FOR IMMEDIATE RELEASE              Connecticut Department of Public Health

August 4, 2009                                           Contact: William Gerrish

                                                                   (860) 509-7270


                                                                   Connecticut Agricultural Experiment Station

                                                                   Contact: Dr. Theodore Andreadis

                                                                   (203) 974-8510 


Hartford The State Mosquito Management Program today announced that mosquitoes trapped in Greenwich on July 27, 2009 have tested positive for West Nile virus (WNV).  These are the first positive mosquitoes identified in Greenwich by the Connecticut Agricultural Experiment Station (CAES) this year.


“The continued isolation of West Nile virus in mosquitoes is expected at this time of the season and can be expected to increase over the next two months,” said Theodore G. Andreadis, Ph.D., Chief Medical Entomologist, CAES. “We will continue to monitor and report on mosquito populations through October.”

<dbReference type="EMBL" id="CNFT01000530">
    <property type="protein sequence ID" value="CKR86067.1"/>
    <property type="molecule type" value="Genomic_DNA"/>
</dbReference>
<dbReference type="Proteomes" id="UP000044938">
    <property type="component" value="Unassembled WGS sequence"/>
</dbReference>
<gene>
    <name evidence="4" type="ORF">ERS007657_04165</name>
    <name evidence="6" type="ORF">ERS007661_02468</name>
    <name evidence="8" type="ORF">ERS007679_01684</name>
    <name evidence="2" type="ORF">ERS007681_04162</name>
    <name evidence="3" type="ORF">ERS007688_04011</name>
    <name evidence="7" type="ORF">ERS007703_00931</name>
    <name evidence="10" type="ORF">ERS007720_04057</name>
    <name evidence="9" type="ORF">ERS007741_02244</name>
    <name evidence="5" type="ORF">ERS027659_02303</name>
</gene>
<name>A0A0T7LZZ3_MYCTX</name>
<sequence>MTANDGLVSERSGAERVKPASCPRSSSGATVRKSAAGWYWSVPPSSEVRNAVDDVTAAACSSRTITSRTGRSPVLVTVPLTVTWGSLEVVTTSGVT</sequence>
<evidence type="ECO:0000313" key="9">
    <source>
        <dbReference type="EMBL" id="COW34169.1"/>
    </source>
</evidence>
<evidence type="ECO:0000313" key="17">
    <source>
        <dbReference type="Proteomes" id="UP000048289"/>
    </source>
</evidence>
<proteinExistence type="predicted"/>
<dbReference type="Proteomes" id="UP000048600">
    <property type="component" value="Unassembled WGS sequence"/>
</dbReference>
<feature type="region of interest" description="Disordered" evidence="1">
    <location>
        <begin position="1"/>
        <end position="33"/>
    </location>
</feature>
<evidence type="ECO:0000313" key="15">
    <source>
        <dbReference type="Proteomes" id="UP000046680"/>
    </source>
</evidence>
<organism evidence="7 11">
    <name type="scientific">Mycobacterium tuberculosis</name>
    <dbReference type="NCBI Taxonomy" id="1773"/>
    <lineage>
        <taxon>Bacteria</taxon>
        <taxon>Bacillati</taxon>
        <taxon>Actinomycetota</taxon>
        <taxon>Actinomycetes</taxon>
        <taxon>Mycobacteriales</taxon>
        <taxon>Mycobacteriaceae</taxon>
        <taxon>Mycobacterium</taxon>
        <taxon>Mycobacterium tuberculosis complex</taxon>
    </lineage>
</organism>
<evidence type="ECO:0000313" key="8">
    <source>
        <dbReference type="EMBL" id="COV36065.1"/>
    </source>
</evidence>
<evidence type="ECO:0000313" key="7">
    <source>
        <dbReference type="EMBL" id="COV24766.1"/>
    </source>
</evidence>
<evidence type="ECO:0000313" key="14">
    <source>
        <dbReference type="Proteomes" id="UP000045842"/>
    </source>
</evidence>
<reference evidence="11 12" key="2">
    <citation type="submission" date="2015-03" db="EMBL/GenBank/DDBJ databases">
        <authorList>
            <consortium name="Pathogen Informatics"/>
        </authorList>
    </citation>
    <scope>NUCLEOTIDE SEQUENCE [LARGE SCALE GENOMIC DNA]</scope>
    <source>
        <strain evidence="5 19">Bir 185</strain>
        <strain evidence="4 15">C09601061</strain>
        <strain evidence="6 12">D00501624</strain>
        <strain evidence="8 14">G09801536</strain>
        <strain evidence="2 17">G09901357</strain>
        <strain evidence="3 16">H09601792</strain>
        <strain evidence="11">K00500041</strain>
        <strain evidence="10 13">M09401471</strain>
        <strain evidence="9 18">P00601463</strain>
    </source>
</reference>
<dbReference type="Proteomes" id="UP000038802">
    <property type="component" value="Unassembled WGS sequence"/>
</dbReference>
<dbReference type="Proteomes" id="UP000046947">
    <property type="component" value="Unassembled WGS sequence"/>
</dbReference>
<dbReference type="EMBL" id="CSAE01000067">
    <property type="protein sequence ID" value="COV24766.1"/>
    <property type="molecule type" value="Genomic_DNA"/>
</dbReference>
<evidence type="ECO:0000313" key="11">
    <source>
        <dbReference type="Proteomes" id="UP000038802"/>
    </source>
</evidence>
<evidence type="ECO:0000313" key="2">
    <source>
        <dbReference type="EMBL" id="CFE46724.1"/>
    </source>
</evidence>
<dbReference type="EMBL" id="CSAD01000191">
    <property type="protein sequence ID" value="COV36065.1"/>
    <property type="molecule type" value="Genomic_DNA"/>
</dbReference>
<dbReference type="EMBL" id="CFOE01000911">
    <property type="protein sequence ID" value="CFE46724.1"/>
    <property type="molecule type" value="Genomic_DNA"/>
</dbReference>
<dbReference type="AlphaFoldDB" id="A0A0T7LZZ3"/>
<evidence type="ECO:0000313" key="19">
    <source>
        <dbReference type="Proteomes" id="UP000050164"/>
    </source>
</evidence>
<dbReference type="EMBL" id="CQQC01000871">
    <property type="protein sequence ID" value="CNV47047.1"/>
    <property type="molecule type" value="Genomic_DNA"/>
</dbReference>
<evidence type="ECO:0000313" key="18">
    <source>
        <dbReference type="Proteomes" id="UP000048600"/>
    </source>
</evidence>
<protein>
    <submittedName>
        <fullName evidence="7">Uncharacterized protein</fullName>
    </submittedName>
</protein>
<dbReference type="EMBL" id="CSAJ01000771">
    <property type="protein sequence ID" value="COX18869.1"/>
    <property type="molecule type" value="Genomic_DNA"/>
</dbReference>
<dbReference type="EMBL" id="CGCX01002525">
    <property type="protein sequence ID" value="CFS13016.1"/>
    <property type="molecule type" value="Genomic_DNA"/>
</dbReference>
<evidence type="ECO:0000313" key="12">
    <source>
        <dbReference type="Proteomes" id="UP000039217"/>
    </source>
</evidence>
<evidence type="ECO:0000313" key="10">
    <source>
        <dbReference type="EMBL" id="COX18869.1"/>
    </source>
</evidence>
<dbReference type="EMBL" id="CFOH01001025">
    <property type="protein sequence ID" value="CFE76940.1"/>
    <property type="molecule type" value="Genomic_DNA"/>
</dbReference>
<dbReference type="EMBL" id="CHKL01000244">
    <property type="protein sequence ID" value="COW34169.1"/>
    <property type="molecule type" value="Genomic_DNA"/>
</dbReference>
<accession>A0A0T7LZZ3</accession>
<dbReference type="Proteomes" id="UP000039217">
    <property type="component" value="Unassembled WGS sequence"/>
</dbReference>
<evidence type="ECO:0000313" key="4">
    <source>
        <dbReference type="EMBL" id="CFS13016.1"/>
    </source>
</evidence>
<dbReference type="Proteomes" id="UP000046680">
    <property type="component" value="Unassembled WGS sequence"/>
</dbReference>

In 2008, eight Connecticut residents were identified with WNV infection; they included residents of Bridgeport (3), Fairfield, Sherman, Stamford (2) and a Greenwich resident infected while travelling out of the state. There were no fatalities.


“Today’s announcement of West Nile virus-positive mosquitoes in Greenwich comes just ten days after the identification of infected mosquitoes in Stratford,” said Department of Public Health (DPH) Commissioner, J. Robert Galvin, M.D., M.P.H., M.B.A.  “We are just beginning the time of the season when mosquito-transmitted diseases like West Nile virus and eastern equine encephalitis become a concern.”


Monitoring and risk assessment for WNV emphasizes mosquito trapping and testing results. The CAES maintains a network of 91 mosquito-trapping stations in 72 municipalities throughout the state. Mosquito traps are set Monday – Thursday nights with trapping conducted at each site every ten days on a rotating basis. Mosquitoes are grouped (pooled) for testing according to species, collection site, and date.  Each pool is tested for the presence of viruses of public health importance.  Positive findings are reported to local health departments, in press releases and on the CAES web site.


For information on West Nile virus and what you can do to prevent getting bitten by mosquitoes, visit the Connecticut Mosquito Management Program Web site at